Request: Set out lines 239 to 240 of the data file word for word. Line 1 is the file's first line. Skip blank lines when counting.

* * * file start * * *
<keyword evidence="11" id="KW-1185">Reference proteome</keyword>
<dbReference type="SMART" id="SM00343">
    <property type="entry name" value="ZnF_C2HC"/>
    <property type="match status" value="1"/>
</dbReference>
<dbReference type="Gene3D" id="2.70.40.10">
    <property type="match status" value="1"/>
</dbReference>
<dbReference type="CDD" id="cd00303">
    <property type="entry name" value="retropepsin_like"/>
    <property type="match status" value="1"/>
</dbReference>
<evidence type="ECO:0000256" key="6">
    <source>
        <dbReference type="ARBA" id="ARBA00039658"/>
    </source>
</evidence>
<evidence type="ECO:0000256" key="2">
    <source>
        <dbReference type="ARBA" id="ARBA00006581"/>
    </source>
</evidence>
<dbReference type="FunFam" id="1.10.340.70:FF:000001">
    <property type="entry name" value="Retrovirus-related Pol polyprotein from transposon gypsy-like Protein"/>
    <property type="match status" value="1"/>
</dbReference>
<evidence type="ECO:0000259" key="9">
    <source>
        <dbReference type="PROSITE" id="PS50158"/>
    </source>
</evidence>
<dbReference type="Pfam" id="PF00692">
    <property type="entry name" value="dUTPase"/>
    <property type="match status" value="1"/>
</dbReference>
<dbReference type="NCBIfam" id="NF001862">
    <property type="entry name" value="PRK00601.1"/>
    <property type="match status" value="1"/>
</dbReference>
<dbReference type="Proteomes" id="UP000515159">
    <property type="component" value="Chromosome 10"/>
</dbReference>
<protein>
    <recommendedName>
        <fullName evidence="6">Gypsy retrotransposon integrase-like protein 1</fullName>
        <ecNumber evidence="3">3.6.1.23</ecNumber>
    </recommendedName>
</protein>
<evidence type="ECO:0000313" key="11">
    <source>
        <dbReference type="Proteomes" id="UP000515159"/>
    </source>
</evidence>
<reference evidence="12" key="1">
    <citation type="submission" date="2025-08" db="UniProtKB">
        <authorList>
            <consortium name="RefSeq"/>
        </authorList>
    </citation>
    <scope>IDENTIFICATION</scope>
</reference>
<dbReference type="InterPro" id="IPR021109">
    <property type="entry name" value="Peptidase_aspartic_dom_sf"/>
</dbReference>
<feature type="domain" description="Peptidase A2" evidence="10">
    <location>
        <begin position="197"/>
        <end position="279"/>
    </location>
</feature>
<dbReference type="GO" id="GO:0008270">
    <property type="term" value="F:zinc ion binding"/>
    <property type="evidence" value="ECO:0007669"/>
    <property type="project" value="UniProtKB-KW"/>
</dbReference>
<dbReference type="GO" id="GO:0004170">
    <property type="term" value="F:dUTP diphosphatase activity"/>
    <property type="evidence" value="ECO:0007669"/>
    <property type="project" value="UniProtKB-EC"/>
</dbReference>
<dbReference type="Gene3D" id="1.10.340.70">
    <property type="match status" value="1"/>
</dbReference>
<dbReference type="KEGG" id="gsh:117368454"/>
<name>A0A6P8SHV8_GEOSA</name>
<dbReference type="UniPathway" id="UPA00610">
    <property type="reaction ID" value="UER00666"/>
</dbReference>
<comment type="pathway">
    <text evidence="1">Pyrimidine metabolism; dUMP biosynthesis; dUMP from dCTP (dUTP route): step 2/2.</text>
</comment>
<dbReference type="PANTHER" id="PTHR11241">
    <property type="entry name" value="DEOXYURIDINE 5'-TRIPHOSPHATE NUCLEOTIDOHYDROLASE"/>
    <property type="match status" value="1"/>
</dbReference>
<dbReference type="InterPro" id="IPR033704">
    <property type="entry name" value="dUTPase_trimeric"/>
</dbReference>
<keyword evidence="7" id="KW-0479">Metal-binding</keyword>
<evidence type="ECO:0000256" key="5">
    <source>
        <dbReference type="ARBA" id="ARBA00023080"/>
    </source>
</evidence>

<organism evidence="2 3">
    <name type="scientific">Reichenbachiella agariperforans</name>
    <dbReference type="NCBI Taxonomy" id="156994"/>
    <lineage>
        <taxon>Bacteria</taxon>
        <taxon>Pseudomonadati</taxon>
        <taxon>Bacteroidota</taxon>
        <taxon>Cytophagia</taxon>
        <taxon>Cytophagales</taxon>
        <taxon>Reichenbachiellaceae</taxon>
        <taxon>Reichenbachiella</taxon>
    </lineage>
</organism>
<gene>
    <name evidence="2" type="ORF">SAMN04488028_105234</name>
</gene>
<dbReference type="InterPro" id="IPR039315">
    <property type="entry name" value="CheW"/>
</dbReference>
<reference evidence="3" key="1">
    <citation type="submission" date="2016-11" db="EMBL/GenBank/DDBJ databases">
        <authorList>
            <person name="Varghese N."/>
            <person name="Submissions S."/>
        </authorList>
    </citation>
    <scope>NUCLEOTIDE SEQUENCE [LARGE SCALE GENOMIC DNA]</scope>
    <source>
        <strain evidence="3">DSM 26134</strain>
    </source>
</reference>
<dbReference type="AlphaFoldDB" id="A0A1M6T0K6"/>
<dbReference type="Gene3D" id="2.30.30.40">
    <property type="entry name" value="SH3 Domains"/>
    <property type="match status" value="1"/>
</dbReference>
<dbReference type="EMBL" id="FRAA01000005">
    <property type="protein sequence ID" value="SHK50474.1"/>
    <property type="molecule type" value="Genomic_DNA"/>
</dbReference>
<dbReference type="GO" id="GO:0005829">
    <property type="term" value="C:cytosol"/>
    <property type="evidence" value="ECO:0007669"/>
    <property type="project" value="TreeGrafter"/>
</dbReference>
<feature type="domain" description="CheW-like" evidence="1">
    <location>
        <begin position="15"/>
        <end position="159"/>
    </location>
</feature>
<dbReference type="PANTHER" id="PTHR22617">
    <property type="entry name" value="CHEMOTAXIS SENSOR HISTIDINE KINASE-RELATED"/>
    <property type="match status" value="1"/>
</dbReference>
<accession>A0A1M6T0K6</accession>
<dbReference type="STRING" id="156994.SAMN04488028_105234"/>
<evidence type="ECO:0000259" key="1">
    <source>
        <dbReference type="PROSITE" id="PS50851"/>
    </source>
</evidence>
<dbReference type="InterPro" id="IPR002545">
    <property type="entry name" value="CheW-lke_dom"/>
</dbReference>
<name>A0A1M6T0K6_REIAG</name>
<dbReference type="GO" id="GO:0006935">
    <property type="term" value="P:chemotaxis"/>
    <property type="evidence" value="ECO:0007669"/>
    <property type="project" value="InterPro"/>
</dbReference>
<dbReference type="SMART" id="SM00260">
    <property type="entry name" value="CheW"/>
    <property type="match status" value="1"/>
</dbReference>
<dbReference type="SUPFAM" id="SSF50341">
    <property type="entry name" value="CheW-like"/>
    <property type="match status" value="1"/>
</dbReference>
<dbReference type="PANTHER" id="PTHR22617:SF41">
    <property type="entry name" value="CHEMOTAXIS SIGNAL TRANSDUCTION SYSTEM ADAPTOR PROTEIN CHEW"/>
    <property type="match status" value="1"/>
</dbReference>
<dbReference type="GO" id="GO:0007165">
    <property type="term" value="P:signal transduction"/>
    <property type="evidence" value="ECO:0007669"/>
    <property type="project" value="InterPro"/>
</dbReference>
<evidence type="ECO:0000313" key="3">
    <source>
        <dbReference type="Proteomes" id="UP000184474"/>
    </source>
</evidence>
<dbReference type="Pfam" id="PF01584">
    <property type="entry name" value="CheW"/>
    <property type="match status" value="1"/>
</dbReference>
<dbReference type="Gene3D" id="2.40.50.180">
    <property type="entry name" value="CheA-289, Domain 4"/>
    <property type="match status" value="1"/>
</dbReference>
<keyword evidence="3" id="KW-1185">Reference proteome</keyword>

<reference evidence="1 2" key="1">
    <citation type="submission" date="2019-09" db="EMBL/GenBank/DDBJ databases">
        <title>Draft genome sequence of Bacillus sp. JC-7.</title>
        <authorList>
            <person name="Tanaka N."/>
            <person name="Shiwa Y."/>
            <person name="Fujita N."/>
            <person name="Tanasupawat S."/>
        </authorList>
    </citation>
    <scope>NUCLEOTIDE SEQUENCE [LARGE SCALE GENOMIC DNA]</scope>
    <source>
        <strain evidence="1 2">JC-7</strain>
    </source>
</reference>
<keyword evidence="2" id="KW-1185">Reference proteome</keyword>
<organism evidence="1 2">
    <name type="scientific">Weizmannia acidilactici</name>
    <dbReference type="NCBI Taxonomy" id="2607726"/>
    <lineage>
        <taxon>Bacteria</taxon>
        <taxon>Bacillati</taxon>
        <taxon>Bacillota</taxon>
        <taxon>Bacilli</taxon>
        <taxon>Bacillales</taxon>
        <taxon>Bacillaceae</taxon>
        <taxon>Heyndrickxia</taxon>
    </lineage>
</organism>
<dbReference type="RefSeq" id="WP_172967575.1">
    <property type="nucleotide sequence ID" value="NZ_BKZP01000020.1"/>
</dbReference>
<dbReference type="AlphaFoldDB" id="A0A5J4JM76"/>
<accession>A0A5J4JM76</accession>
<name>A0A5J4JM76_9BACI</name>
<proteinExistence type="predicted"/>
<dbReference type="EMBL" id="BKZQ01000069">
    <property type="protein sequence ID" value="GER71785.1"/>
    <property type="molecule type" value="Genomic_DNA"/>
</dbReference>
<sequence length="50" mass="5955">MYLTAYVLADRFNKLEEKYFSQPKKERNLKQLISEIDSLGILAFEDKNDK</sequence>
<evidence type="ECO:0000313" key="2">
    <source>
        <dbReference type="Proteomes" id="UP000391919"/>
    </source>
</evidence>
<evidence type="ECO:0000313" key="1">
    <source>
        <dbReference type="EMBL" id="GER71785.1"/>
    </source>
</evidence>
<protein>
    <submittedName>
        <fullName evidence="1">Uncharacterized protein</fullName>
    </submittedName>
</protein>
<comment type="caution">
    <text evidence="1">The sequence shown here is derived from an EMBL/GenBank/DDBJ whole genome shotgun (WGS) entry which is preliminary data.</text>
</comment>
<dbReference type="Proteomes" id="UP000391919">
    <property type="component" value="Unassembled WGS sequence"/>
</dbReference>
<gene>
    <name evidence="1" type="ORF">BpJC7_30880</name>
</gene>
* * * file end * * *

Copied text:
<dbReference type="AlphaFoldDB" id="A0A5J4JM76"/>
<accession>A0A5J4JM76</accession>